• Race-conscious programs should be reviewed periodically in light of an institution's changing needs and circumstances. It is particularly important for institutions to set up periodic review processes for financial aid programs--in part because many scholarships are administered on a continuing basis year after year.

Application to Restricted Gifts
Some race-conscious or race-exclusive financial aid programs are funded by restricted gifts from donors. Following review, and depending upon the terms of the restrictions, individual donors may need to be approached and asked to change specific gift terms to preserve the legal status of the scholarship [13]. Where the donors of restricted funds are deceased, a probate court proceeding to modify the gift may be required. Where modification of the restricted gift is refused, whether by the donor or by the probate court, the institution may need to consider turning the restricted scholarship program over to totally private administration.

CONCLUSION:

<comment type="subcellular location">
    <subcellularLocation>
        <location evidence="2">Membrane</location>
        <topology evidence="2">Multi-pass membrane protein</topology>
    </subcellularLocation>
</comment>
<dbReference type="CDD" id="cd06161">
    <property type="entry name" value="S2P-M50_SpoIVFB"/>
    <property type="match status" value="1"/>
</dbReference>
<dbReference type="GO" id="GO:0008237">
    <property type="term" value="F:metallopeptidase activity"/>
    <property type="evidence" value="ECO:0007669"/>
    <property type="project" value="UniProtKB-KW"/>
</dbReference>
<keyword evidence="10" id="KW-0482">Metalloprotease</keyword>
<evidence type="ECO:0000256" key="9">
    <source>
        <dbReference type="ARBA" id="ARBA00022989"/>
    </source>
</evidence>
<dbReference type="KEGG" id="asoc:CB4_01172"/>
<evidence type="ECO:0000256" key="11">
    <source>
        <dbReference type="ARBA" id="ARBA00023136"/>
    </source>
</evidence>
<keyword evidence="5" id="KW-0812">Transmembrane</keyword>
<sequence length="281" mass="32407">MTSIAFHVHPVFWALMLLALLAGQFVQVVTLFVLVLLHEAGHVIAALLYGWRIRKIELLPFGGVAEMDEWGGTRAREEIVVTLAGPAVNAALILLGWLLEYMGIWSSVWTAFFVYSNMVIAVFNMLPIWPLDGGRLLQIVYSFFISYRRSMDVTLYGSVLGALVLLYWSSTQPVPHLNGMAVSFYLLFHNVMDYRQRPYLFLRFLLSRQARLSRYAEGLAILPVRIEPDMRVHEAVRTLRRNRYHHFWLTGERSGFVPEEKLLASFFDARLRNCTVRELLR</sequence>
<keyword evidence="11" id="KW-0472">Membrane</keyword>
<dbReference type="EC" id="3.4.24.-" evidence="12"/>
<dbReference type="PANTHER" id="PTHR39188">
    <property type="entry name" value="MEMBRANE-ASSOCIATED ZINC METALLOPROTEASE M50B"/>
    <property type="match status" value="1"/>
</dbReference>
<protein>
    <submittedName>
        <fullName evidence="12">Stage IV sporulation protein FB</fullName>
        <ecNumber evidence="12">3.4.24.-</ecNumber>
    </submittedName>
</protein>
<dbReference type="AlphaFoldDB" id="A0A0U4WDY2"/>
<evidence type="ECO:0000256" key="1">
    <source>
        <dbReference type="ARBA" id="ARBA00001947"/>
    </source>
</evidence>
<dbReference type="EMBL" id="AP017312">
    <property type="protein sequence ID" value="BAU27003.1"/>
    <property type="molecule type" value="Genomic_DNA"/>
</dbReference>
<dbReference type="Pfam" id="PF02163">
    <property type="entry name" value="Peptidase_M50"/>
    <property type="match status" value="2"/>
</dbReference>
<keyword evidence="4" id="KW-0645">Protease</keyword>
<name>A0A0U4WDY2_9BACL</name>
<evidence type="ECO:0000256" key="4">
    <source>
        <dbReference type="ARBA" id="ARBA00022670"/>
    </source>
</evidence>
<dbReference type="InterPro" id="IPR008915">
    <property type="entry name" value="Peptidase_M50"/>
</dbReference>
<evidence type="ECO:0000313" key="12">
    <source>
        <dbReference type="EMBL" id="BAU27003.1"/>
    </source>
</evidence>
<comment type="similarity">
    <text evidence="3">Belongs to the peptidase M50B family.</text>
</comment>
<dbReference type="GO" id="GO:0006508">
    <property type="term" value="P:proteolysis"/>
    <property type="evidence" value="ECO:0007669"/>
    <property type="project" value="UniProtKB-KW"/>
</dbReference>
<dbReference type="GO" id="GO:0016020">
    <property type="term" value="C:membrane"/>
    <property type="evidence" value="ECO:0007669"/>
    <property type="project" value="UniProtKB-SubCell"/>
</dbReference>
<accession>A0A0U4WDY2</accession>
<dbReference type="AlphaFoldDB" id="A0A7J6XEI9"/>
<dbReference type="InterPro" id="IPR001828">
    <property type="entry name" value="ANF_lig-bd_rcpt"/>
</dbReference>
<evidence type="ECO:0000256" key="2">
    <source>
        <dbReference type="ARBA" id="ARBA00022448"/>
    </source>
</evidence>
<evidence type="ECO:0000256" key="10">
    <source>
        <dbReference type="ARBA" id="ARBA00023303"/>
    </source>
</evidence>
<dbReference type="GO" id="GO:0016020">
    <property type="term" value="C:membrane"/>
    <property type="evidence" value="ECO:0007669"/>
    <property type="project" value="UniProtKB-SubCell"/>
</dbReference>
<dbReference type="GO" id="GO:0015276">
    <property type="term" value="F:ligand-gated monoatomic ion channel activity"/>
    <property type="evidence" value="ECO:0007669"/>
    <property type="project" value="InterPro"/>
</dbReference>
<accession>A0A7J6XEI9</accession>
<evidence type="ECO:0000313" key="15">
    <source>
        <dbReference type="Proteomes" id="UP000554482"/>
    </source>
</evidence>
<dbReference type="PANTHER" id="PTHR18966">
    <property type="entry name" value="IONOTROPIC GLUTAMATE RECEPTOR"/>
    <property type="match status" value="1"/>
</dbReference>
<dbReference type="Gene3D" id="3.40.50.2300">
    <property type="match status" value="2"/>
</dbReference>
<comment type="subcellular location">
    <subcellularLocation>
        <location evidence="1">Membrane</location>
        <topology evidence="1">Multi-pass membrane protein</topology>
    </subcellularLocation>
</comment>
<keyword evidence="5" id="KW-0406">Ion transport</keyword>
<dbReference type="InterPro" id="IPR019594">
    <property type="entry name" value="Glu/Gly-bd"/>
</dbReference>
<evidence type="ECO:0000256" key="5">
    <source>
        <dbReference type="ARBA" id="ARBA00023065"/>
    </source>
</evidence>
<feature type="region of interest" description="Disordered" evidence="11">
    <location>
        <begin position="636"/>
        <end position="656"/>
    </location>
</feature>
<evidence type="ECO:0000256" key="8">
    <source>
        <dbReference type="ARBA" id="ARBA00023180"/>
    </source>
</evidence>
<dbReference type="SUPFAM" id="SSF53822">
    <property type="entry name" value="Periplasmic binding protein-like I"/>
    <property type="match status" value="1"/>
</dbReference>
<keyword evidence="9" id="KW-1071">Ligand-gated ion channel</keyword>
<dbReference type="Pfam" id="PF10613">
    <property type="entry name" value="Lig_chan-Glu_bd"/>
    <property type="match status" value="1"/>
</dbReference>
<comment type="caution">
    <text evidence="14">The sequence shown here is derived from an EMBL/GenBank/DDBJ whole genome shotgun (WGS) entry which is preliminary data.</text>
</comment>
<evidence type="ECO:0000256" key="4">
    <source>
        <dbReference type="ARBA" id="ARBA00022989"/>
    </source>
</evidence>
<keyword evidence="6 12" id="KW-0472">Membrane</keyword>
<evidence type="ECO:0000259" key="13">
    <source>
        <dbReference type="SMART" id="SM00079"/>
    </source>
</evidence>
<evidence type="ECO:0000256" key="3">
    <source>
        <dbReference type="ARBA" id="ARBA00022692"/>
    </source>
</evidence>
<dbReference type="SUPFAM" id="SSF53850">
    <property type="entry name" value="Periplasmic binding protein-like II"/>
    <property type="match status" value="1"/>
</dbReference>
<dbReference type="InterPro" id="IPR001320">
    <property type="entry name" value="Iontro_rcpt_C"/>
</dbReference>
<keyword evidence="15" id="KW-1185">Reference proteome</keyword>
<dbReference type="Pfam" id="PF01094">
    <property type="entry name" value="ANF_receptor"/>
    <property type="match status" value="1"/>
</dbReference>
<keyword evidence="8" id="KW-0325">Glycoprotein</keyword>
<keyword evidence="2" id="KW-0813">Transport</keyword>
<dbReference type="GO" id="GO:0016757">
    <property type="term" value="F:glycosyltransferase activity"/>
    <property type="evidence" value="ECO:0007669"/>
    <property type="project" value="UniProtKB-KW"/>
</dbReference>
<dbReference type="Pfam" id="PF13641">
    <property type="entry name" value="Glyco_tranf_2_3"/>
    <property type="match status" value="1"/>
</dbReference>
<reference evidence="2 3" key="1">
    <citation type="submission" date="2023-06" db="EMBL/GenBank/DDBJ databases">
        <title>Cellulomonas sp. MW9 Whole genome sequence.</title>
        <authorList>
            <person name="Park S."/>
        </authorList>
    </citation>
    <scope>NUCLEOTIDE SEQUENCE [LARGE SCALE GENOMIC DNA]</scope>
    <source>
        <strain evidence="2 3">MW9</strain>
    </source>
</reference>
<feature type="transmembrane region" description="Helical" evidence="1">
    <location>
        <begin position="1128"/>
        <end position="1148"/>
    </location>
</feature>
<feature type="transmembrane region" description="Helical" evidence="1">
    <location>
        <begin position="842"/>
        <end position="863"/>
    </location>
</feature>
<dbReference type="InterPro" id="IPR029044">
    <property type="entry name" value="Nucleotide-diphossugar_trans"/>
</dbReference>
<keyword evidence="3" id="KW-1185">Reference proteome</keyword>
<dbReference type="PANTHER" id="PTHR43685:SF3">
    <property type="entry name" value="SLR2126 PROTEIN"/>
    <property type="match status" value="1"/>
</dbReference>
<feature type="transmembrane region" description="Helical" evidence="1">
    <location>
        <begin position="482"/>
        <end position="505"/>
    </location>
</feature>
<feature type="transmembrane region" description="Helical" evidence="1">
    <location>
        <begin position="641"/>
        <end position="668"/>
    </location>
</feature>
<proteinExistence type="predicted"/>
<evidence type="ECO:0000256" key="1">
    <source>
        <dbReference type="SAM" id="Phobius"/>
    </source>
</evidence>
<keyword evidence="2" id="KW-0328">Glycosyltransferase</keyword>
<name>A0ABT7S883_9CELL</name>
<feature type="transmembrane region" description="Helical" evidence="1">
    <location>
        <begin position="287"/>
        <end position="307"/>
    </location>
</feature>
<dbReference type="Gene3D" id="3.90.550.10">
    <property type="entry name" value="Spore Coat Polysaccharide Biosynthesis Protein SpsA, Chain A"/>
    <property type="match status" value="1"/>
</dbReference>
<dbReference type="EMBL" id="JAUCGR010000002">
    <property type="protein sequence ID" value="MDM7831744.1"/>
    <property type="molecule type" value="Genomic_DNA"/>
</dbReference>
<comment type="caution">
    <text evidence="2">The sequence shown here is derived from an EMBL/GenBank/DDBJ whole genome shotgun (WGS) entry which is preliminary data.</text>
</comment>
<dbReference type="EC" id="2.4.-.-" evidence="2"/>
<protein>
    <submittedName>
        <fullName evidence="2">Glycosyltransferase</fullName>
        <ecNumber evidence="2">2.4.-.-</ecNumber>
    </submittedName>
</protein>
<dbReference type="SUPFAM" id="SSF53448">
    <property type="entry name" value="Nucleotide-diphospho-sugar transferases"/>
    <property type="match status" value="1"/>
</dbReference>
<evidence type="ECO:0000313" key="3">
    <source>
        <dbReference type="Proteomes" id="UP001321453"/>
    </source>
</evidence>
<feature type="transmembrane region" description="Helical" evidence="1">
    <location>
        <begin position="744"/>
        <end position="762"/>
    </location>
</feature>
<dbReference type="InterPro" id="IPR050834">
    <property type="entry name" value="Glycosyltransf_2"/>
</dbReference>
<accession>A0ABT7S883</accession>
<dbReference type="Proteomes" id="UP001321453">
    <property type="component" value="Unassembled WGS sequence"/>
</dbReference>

The basic legal principles in the recent U.S. Supreme Court decisions in the University of Michigan cases apply to race-conscious financial aid programs as well as admissions. Institutions wishing to continue or implement race-conscious financial aid programs will want to review their overall financial aid programs in light of the factors outlined above, while also carefully inventorying each individual scholarship they administer to ensure its terms pass constitutional muster. In light of the factors set forth by the Supreme Court, race-exclusive financial aid and scholarship programs pose a more difficult set of challenges than do programs that use race simply as a "plus" factor, and may be more difficult to defend. Institutions will want to give these programs careful assessment. Some aspects of this issue are not well-settled, especially in light of the continuing efforts by advocacy groups noted earlier to bring race-conscious programs under further administrative or judicial scrutiny. Therefore institutions are well-advised to continue to be alert to further legal developments.